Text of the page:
Trauma victims often experience painful memories and flashbacks, and researchers from the UK have conducted some experiments to see if playing Tetris, an old-fashioned computer game, can help prevent such memories to form or recur.
A mixed research team from the University of Oxford, the University of Cambridge and Sweden’s Karolinska Institute performed follow-up examinations on volunteers who had watched videos of real tragic events – such as deadly accidents and drownings.
Some of the subjects then played Tetris as a therapeutic method of clearing their minds and preventing the traumatic images to stick to their long term memory. Researchers explain that the target was limiting the intrusive memories linked to the trauma, noting that they can often come with paralyzing flashbacks on which the subject has no control over.
Experiments showed that the group who played Tetris sometime in the 24 hours following the viewing of the disturbing footage containing real traumatic incidents reported fewer memories about the video in the next days.
These results made the researchers think it might have to do with the way the game re-configures the visual memory, as the brain chooses to focus on the visual game instead of the recurring memories of the film.
Researchers were prompted in their study by the fascinating nature of involuntary memory, the one responsible for our sudden childhood recall that happens after eating or smelling something related to that period or for the flashbacks that are often depicted in war films.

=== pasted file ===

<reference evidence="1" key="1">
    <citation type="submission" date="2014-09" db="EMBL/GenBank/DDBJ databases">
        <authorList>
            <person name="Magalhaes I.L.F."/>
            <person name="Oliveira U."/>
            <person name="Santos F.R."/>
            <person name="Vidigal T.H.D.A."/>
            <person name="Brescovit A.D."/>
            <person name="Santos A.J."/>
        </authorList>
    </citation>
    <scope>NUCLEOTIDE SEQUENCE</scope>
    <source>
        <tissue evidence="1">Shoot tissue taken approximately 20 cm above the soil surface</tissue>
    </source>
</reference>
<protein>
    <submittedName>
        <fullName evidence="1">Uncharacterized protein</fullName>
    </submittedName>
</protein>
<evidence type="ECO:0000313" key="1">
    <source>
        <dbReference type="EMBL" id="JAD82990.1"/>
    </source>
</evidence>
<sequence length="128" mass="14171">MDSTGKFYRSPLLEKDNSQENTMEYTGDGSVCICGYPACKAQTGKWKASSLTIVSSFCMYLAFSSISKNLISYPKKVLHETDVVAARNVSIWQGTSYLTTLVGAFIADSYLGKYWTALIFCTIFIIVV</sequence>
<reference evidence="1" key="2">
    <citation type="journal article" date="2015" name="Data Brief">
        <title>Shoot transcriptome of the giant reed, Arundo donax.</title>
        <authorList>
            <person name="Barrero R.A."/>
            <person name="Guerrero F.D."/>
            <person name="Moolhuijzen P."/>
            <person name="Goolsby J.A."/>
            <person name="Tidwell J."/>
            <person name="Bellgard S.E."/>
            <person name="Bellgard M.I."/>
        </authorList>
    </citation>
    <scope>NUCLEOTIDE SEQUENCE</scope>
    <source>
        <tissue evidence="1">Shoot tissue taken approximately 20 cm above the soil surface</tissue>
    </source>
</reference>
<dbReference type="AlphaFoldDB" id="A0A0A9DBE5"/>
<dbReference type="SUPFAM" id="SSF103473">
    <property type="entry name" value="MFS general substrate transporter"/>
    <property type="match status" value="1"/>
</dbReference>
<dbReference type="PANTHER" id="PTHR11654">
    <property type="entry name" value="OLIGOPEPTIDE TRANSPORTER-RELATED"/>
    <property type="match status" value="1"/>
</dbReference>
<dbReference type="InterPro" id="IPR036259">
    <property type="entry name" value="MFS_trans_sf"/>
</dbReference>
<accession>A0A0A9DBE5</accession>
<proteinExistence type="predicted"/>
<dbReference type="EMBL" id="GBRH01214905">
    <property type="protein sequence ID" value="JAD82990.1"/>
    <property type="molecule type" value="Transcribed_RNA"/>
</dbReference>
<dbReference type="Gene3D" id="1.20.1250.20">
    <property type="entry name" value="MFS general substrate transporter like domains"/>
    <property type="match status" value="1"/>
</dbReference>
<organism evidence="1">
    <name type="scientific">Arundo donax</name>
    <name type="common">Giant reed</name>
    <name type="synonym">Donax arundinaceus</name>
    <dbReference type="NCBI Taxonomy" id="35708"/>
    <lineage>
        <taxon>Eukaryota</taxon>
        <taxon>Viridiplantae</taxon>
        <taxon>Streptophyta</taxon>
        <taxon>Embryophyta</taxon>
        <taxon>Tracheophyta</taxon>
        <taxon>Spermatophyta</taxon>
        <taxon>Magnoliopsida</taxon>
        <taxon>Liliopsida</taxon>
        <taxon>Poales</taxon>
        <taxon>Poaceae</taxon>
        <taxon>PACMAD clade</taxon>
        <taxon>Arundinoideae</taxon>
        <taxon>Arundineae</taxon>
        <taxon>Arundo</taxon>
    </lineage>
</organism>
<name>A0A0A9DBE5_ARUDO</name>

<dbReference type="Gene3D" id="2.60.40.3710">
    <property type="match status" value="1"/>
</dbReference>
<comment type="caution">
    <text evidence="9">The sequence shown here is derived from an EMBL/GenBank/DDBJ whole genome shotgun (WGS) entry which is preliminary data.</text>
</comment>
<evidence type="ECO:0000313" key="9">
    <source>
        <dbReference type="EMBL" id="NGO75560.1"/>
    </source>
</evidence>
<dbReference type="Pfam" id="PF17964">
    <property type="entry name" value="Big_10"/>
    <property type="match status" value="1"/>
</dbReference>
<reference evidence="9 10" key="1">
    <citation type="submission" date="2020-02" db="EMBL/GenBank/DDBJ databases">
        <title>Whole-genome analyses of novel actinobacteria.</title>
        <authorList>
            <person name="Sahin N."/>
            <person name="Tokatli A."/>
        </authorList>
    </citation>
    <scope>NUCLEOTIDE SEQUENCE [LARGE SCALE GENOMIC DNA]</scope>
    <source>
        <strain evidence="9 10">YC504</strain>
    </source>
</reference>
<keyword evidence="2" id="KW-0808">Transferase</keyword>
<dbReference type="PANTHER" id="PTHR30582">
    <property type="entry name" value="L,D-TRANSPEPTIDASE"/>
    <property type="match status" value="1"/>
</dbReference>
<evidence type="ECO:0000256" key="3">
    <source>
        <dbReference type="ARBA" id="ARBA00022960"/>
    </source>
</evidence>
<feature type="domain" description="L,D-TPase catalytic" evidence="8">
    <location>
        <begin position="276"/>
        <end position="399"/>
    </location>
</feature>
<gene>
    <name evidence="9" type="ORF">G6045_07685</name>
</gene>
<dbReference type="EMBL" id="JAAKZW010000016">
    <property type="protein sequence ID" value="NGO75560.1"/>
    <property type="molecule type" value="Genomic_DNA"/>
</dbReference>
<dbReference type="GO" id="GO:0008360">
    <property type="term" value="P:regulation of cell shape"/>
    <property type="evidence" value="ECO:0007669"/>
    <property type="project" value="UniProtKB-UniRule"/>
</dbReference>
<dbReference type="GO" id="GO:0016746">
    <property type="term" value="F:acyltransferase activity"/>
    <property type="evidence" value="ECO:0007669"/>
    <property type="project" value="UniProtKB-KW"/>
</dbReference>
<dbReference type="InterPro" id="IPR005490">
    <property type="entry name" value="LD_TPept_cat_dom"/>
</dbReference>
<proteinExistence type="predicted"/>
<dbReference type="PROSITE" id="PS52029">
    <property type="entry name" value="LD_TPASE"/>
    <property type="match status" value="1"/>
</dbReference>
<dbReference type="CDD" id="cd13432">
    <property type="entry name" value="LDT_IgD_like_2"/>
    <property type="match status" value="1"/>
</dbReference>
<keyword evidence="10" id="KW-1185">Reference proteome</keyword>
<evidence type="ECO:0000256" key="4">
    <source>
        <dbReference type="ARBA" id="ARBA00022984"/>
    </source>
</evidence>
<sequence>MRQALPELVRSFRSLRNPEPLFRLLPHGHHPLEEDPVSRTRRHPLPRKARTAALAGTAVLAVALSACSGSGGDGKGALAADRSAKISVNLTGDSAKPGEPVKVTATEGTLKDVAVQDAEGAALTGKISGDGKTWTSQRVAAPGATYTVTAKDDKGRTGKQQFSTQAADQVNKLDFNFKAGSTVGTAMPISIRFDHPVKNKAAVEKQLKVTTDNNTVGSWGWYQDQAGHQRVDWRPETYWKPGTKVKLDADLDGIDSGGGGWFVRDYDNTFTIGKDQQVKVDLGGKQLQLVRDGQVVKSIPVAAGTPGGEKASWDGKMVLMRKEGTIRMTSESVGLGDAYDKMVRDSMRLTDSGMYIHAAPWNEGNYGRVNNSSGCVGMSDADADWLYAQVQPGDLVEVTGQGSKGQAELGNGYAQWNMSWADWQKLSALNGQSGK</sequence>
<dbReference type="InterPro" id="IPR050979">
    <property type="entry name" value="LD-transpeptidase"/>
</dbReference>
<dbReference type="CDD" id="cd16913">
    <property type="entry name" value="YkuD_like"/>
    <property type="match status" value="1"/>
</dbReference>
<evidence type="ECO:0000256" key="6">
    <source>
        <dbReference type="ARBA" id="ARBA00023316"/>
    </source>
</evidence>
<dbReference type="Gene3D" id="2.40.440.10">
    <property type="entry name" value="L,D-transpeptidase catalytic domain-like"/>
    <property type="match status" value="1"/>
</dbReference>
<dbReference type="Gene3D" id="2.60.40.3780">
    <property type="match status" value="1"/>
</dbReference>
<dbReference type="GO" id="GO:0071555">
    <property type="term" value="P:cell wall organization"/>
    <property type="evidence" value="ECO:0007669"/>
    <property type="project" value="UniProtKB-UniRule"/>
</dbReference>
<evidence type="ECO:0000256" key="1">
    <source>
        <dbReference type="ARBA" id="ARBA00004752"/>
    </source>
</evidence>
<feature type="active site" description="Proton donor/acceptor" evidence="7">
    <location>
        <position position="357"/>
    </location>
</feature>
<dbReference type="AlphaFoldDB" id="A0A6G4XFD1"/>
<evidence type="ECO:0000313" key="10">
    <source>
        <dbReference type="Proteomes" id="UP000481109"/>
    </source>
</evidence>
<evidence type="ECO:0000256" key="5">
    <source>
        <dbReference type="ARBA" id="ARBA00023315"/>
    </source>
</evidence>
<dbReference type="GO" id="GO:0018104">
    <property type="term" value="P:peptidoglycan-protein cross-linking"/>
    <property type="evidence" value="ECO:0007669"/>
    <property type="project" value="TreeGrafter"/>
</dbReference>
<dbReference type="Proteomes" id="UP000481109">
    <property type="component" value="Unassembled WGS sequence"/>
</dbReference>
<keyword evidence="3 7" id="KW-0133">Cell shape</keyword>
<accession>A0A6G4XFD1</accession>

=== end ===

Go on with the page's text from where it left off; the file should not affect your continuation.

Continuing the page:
Published in the journal Psychological Science, the experiments’ results were admittedly limited, mainly because it’s not the same to see a traumatic video on TV and to actually experience it. Researchers, however, believe these preliminary tests may be the foundation for a larger study with subjects who had gone through traumatic experiences themselves.
Jaine Darwin, a psychologist specializing in crisis and trauma intervention who was not involved in the study thinks this is an interesting approach to treating or ameliorating PTSD in patients who had survived an actual trauma.
However, she is still skeptical, as there is need for a lot more research before it can be applicable on patients whose flashbacks are not only based on visual memory, but also on smell or tactile association.
Currently, mental health professionals usually take the approach of teaching the patient to distance themselves from the event, making it easier for them to “digest” the trauma from a safe space. And because memory is so malleable, long-term psychotherapy is often successful.
Image Source: Mr Kane.home